If the estate has enough other assets to cover it, you can pay it off directly.
You can choose to sell the house and pay the lien from the proceeds.
A beneficiary to the house or anyone else can choose to pay the lien off from their own funds.
As a last resort, you can simply allow the creditor to seize the property. No beneficiary of family member can be held responsible for the debt in this case.
Your loved one’s house is often the most complex of all the assets they left to their family. Property law, mortgages, and taxes aren’t things most of us want to have to think about while we’re grieving. But they’re all issues that will come up when dealing with the house, and in turn they can become a big part of settling the estate.
Handling your loved one’s real estate can be further complicated if the property has an involuntary lien on it. A lien is any debt that is secured by a property, so that the lender or creditor can claim the property if the debt is not paid off.
The majority of liens are incurred voluntarily, such as in the case of a mortgage. However, when most people refer to liens, they are speaking of things like tax liens or judgment liens, which are placed against someone’s property against their will to force them to pay a debt.
If your loved one had this kind of involuntary lien on their house, it can make inheriting the property more of a burden, because in most cases inheriting the real estate means inheriting the debt.
If a property has a lien on it, this means that a judge has ruled that the debts must be settled, whether they are paid off directly or the creditor seizes the house and is repaid that way. Especially if it's the family’s childhood home, this can be extremely emotional for the beneficiaries, who might not have been aware of the lien and may have thought they would inherit the home outright.
Like any other real estate property, a house with a lien will still be accounted for as part of the probate process—and you might need to sell the house to pay off the lien. As with all secured debts, the involuntary lien is attached to the property itself, and so it generally does not matter whether the original debtor is still alive, or even whether there are any other assets in the estate to pay off the debt.
For example, if there was a lien placed on the property during your loved one’s life for $600,000 and they were able to pay off $200,000 before they passed, there is still a debt of $400,000 that a creditor can claim. Unless your loved one had $400,000 in other assets that can be used to pay off the debt, the estate will most likely need to sell the house and use the funds to pay the creditor back.
If you are the executor, you can decide to contest the lien if you feel it isn’t valid. When you do go down this path, the matter goes to court, where you and creditors can negotiate payment and potentially resolve the matter for less. Keep in mind, however, that court procedures can be expensive for the estate—legal fees, lawyers, and settlements can add up.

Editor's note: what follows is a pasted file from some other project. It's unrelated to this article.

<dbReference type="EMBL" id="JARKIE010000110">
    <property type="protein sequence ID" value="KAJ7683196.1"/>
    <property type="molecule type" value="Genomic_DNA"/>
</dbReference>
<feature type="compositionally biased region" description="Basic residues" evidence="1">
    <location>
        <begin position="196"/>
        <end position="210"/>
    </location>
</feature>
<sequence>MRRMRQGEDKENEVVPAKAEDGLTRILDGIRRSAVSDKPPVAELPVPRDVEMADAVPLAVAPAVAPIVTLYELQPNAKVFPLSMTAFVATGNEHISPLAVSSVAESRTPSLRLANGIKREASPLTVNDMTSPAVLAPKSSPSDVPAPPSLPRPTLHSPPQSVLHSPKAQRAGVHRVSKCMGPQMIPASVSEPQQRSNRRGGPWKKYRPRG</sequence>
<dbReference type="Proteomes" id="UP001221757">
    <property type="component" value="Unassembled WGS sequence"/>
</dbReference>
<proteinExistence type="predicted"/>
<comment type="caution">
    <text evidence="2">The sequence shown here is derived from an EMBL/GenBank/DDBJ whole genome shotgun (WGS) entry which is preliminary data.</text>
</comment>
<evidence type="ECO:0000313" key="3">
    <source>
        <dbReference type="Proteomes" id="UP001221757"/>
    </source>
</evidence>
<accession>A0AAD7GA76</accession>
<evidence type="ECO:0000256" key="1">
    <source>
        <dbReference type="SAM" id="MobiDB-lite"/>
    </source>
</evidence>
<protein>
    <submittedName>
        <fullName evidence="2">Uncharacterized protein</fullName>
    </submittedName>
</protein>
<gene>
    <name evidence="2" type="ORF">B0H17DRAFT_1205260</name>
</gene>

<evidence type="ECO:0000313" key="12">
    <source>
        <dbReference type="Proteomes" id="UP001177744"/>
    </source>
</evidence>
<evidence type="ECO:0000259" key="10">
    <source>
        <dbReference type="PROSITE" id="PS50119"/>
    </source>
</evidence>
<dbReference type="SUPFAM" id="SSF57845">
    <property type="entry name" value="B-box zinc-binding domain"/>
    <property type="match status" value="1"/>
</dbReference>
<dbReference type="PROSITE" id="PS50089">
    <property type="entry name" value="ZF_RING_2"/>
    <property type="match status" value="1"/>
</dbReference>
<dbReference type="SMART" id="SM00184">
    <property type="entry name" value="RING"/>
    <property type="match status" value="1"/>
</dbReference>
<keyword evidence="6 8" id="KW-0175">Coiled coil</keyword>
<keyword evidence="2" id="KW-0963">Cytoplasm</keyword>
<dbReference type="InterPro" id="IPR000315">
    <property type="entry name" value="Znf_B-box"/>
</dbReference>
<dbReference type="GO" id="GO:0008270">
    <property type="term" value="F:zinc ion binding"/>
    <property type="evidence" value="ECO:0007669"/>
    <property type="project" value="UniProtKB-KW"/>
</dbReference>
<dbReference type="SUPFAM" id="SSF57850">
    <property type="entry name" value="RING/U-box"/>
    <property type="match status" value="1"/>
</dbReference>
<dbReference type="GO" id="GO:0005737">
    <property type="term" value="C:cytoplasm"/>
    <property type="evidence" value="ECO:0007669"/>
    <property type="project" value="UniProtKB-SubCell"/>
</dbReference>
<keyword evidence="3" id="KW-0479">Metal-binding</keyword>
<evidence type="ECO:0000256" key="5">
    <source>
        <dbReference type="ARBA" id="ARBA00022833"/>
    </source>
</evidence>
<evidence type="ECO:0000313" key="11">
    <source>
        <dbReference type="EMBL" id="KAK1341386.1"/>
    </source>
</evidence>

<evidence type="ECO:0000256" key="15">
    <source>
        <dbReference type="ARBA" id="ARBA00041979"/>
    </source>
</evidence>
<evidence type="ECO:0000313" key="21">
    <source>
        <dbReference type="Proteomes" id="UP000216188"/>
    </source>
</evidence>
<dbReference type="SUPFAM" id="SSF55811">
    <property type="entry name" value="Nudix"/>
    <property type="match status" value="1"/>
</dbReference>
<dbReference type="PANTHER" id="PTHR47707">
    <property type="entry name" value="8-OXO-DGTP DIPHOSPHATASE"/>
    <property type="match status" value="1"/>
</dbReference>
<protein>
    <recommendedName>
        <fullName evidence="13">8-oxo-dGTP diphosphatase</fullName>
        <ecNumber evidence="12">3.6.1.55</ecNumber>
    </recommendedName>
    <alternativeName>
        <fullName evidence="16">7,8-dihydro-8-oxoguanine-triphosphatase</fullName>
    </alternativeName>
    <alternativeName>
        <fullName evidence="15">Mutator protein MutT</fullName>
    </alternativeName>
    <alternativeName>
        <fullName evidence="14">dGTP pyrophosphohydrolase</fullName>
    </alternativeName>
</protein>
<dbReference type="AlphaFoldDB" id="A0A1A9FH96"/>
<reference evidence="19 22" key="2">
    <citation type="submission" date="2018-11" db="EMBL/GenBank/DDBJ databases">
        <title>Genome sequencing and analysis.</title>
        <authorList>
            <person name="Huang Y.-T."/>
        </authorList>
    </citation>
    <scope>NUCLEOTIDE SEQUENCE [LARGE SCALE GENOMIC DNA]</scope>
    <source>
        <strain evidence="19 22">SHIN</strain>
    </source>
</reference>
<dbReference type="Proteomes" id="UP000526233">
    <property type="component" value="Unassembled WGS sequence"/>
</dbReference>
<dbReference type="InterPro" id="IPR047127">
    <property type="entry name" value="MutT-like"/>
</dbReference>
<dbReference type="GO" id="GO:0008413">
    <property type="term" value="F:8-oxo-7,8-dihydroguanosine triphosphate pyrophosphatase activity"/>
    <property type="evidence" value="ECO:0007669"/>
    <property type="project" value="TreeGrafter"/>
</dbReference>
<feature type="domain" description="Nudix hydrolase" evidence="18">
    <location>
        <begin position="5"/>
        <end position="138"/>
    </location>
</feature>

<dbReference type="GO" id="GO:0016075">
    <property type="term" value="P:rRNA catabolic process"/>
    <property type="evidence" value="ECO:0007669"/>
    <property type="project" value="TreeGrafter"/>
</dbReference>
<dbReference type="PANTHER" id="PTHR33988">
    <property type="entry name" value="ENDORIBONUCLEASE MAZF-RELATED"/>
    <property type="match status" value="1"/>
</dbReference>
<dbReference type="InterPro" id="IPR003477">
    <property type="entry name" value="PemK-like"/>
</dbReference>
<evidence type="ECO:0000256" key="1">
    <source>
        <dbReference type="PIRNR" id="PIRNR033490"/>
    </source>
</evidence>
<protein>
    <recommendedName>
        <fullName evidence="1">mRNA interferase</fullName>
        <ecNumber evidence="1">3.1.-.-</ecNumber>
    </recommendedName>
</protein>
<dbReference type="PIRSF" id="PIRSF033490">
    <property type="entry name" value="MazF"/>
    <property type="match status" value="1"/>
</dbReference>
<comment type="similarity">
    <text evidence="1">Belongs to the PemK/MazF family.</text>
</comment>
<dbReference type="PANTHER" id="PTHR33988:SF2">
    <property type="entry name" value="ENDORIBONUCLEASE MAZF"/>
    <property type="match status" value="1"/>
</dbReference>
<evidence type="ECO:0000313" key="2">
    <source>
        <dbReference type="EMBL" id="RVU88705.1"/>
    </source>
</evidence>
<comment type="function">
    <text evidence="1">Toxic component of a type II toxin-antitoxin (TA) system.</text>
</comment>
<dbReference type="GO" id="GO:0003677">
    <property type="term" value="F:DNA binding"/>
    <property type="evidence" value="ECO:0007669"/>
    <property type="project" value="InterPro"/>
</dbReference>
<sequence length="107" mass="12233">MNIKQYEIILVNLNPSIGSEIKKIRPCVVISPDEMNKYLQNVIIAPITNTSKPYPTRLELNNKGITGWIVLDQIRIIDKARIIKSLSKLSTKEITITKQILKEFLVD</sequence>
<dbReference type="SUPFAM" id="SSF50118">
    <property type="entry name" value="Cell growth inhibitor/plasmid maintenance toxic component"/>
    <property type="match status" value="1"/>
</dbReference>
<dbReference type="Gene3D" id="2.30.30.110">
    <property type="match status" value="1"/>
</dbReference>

It is rare, but there are some jurisdictions where local laws specifically prevent property tax liens from being paid off by selling the house. In those rare cases, you’d need to find another way to pay the debt off, or the municipality can claim the whole house, regardless of what is owed vs. what the house is worth.
Of course it is possible that there are other assets in your loved one’s estate that can be used to pay off the lien. Once it is paid off, assuming there are no other debts, the house will pass to new owners according to the instructions in the will, or state law if there is no will.
If not, however, neither the executor nor any beneficiary inheriting any part of the estate, including the house, will be held personally responsible for paying off the debt. If the estate does not pay, the house will be seized and the debt discharged that way.
The good news is that, if you do want to keep the house in the family and do not want it to go to creditors, the person inheriting the house, or anyone else who wishes to, can choose to use their own funds to pay off the lien. Keep in mind, however, that the property will still be transferred as dictated by the will or state law, so even if one person paid the debt, they might not own the house outright, or even at all. In this case, the person who paid and the other beneficiaries of the house will have to come to an agreement about what is fair and what happens next with the house.
Your loved one’s home is often a hugely sentimental part of their estate, and it makes perfect sense to attempt to hold onto it as best you can. When making these important financial decisions, be sure to make sure your family and any others named in the will are all on board and on the same page. It’s possible that working together will show a way forward to keeping the house, if that is what you all want ●
Get the help you need to navigate every aspect of loss, from planning a funeral to settling an estate. Personalized, step-by-step guidance, document storage, real-time support, and much more.
Everything your loved one owned, from their home to their shoes to their dishes to the cash in their wallet, will need to find its way to a new owner. We will guide you to all the various types of assets and how each one should be handled.